My earliest memory of Thanksgiving survives in the form of a hand turkey created in kindergarten by drawing an outline around my hand on a sheet of brown construction paper, then affixing bits of color to make it look pretty and happy. It looked nothing like the white heap of flesh we’d roast later that week.
At story time, I learned how pilgrims decked out in black, white and buckles came over on the Mayflower, landed near Plymouth Rock and feasted on turkey, pumpkin pie and other fixings with friendly Native-American Indians who offered corn and hospitality. It was a quaint little story I never questioned.
The fourth Thursday of November would come ’round, relatives invaded our home, we poked fun at dad falling asleep in his armchair watching football, and in the background of the hub-bub was perky commentary and Christmas music from the Macy’s Thanksgiving Day parade in New York. It was one of the only days of the year that the good silverware came out and I was allowed to use the dishwasher. When I started working, my employer was kind enough to provide me with a turkey at Thanksgiving and a ham at Christmas, which I turned into a feast for orphaned coworkers who couldn’t go home or I donated to a food drive.
But in the 10 years I’ve been abroad and my family now gone, Thanksgiving has been a period to travel. International airports in the USA are eerily quiet, the world outside America and Canada goes about its business, and price-wise it’s not high season, so it’s affordable and uncrowded. To me, that’s perfect.
Today is actually one of only two Thanksgivings I’ve spent in Greece. We’re having turkey roast, homemade stuffing, homemade pie with pumpkins I chose from the field and de-pulped myself, and turkey gravy and whole cranberry sauce I smuggled from America on the last trip. But before I stop work and disappear into the kitchen, let’s talk about the real Thanksgiving and end with what I’m thankful for.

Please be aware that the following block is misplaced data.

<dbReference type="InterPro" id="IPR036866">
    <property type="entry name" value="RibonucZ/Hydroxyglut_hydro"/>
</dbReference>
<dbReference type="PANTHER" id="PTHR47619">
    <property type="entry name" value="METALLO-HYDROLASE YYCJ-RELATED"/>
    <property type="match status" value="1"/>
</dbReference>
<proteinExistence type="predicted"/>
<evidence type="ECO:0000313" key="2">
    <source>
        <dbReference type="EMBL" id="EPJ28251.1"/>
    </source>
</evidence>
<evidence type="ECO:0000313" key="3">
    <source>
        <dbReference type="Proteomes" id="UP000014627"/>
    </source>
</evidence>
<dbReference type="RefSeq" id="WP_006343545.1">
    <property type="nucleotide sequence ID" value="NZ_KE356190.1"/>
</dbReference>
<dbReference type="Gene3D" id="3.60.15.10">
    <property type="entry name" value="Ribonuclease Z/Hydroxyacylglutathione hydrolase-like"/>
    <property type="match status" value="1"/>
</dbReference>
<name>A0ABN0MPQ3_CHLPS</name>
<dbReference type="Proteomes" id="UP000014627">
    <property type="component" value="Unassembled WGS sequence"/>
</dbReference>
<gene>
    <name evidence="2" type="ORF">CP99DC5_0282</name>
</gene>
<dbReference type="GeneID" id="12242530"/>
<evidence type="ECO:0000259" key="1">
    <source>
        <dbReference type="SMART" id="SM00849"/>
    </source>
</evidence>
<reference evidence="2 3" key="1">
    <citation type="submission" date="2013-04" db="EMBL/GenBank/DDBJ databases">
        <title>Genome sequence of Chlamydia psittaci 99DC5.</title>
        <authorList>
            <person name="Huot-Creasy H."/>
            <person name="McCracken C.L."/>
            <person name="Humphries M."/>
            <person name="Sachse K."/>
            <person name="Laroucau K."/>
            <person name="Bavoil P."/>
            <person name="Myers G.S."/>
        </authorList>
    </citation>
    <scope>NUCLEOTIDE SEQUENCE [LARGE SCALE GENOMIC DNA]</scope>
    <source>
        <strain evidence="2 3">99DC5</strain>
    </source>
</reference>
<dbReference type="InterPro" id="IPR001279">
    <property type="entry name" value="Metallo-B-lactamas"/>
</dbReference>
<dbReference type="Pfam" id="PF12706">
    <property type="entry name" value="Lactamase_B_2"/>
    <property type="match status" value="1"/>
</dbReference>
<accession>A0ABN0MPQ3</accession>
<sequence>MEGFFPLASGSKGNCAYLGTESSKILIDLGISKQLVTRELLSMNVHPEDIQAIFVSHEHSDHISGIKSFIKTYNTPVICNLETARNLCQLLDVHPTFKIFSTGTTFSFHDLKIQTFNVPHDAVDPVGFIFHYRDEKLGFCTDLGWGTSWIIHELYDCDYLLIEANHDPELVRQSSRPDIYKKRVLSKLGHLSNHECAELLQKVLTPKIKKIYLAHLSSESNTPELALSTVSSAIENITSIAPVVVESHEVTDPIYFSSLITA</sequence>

History of American Thanksgiving
Modern day Thanksgiving is a combination of events and based loosely on what originally occurred in the 16th century.
Its origins lie in the simple act of celebrating annual harvest, which is common in nations worldwide. “Thanksgiving” therefore is not an actual day or event, but the act of giving thanks to God for blessings of the past, general well-being and bountiful crops.
* Note that Canadian Thanksgiving is different.
What happened in the 16th century?
There were two groups of English settlers that came to America and set up colonies. In December 1619, one group arrived at Berkeley Hundred (now Berkeley Plantation) in Virginia and had a charter that said their day of arrival would be observed annually as a “day of thanksgiving to almighty God.” There is no feast on record.
In 1620, the second and more widely known group of English settlers came on the Mayflower, which was originally destined for North Virgina (now New York) and instead landed in Cape Cod, Massachusetts due to treacherous seas. Arriving first in Provincetown (not Plymouth Rock) on November 17 without a land patent, settlers angered locals by stealing food, grave robbing and shooting at them, so they set sail and anchored in Plymouth Harbor on December 17. Named Plymouth Colony by Captain John Smith, it was founded by a group of separatists known as Pilgrims, who were fleeing religious persecution and seeking a place to worship as they pleased. They wore no buckles, which weren’t in fashion ’til later in the 17th century, and black and white only on Sunday.